BYU students from different backgrounds are aiming to lift and help others through start-up companies that have diverse solutions for distinct problems.
These startups include Tribe, an upcoming app designed to help those struggling with pornography; welift, an on-demand moving service; and Breath of Life, an upcoming anti-choking device.
Junior product management major Chandler Rogers is the founder of Tribe (renamed Relay), which will connect those struggling to overcome habituation and addiction to pornography.
Rogers said Tribe started with the realization of how many people grapple with pornography use and how difficult and expensive it may be to access professional help.
Struggling individuals often take scary but courageous leaps to even talk to those closest to them, he said. Tribe will take the initial awkward conversation out of getting help and support.
“A foundational principle of Tribe is that connection heals addiction. Regardless of the addiction, connection to others is a key piece of recovery,” Rogers said.
Once users open the app, they’ll be brought to the landing page and linked into a group, or “tribe,” where they can build relationships with members and professionals. Rogers said Tribe/Relay promotes and values having built-in accountability for those fighting against pornography.
Rogers said he has worked on the app with help from computer science students, professional therapists, business owners and his wife, a BYU entrepreneurship major. The team is working together in hopes of making sure Tribe users find support and encouragement.
Rogers hoped naming the app Tribe would encapsulate the idea of working together and not being alone. He said the word “tribe” connotates the fight and struggle people experience while resisting pornography.
For now, Relay’s primary focus is tackling pornography; however, Rogers said the long-term goal will be to help people break any addiction or bad habit and create healthy lifestyles.
“We’ve already had a few test users tell us Tribe is something they’ve wanted for a long time or that they’ve gotten close to slipping up but they remembered Tribe will be available soon,” he said. “There’s too much isolation in this world. What really matters is getting support and giving it to others.”
Giving support to customers was a key principle behind the creation of welift.
Construction and facilities management major Luke Nafrada created welift with his wife, Sydnee Nafrada, after realizing the possibilities an on-demand moving service could offer themselves and other BYU students.
Nafrada leads welift as a servicing company with a comparable concept to Uber and Doordash, and welift is a facilitating marketplace. He said customers from across the state can find welift’s social media platforms or the company’s website to request a welift moving team in their area.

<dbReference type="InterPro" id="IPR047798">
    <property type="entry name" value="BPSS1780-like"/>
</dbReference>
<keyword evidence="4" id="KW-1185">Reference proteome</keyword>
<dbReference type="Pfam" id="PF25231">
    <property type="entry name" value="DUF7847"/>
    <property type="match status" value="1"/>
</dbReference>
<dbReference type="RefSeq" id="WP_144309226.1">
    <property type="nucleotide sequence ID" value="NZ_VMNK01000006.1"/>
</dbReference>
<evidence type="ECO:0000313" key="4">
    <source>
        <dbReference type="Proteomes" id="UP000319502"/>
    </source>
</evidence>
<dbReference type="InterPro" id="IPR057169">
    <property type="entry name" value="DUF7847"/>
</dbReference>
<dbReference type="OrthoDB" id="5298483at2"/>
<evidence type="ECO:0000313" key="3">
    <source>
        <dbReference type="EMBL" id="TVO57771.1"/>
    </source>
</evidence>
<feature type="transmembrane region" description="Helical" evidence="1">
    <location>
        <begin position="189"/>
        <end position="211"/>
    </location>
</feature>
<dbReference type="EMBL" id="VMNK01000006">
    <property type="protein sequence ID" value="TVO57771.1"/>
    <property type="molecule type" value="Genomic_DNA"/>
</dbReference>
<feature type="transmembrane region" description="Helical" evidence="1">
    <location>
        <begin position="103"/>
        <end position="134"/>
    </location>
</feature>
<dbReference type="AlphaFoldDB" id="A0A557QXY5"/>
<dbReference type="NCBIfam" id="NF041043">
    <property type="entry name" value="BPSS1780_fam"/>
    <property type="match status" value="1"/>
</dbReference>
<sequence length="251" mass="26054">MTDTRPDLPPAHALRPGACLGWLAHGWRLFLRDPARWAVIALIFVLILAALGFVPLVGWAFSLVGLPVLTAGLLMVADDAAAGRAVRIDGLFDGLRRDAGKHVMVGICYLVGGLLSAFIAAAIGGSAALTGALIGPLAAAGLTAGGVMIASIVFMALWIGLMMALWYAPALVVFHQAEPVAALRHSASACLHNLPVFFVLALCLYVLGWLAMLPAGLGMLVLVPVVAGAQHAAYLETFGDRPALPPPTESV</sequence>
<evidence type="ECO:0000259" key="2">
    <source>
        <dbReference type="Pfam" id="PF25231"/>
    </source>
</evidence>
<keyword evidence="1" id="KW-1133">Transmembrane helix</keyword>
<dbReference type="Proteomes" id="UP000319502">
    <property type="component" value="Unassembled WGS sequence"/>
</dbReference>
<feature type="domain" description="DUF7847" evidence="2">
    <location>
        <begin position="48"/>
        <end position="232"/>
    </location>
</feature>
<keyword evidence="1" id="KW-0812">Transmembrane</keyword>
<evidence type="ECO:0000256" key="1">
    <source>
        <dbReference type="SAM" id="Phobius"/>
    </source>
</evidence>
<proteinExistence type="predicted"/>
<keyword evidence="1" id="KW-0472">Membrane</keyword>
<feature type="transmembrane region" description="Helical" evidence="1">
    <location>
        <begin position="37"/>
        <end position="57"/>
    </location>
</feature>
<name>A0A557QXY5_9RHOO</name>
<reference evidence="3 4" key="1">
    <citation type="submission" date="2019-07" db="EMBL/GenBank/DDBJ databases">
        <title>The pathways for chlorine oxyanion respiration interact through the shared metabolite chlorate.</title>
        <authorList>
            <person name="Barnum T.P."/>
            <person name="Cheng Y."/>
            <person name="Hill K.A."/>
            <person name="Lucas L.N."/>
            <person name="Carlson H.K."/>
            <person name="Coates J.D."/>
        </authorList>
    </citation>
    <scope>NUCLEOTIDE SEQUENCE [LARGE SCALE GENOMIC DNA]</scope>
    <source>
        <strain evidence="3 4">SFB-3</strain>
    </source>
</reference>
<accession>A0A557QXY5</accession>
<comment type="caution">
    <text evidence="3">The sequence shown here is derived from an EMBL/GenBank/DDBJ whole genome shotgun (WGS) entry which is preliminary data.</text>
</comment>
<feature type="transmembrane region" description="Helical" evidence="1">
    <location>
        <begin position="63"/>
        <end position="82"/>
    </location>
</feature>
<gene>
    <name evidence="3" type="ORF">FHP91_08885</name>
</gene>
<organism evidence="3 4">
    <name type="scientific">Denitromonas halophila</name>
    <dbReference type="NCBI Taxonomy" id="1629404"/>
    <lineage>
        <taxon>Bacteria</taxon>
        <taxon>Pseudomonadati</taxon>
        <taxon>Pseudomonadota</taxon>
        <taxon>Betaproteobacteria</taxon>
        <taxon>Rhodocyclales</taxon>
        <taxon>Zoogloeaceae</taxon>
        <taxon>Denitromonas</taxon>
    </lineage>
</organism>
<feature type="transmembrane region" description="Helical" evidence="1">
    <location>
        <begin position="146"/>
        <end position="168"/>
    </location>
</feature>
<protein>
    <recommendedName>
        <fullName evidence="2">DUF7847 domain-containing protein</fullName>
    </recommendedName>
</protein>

“I love how easily welift helps college kids trying to make ends meet. These movers are sometimes in tight spots and paying their way through school, with all the expenses that come along with that,” Nafrada said. “It’s one of the greatest rewards from this whole experience.”
He said some may not realize how often a spur-of-the-moment moving need can pop up and hopes welift will be the best resource for those situations. Even before the creation of welift, he’s seen the difficulty of finding available or willing people to help others move.
The company began in January 2021 and has already seen a promising return on its investment. Nafrada said after doing market research and surveys, the company received very positive feedback on market need and desire for its services.
Nafrada said his wife, Sydnee, has overseen the booking and marketing side of the operation and was the driving force between welift’s partnership with the Penske truck leasing company.
“Not only does our company offer our employees a flexible work schedule, but we are truly growing so fast,” he said. “Our biggest priority is how we service our customers and treat our fellow student employees.”
Breath of Life
BYU entrepreneurship major Elizabeth Jeffrey’s business started from the desire to service caretakers more effectively.
Jeffrey is a busy, 44-year-old mom of six children. Although her family and class schedule keep her busy enough, she saw the need for the creation of a new choking remedy device.
“When we named the product ‘Breath of Life,’ we hoped the description will give people hope and peace of mind that this product can really save lives,” she said.
The product will be used with one hand so the user can phone for help and continue to try to help the victim, Jeffrey said. It will also be used in any position the person choking is in.
Breath of Life is intended to be extremely easy to use, portable and inexpensive. Jeffrey said the other anti-choking devices on the market have to be used with both hands and the person choking has to be lying on the ground. These stipulations are often too difficult to attain, she said.
Jeffrey understands that when a child starts to choke, it’s frightening and parents panic. If a person is not prepared to administer the Heimlich, they’ll often freeze from fear, she said.
“I have felt so passionate about this project since the beginning. As a mom, I think children choking is one of the biggest fears parents have,” Jeffrey said. “I also think it will bring peace of mind to caretakers of elderly or disabled people.”
Jeffrey and many fellow students and BYU professors have collaborated on Breath of Life since February 2019 and hope to have the final product by April 2021. A team will present the device to doctors to get its safety requirements approved. She hopes it will be ready for the market in May.
“I’ve worked so hard on this and I hope that it can be used in homes, classrooms, hospitals, ambulances and everywhere it could be needed. Breath of Life’s purpose is really to serve and reach as many people as possible,” Jeffrey said.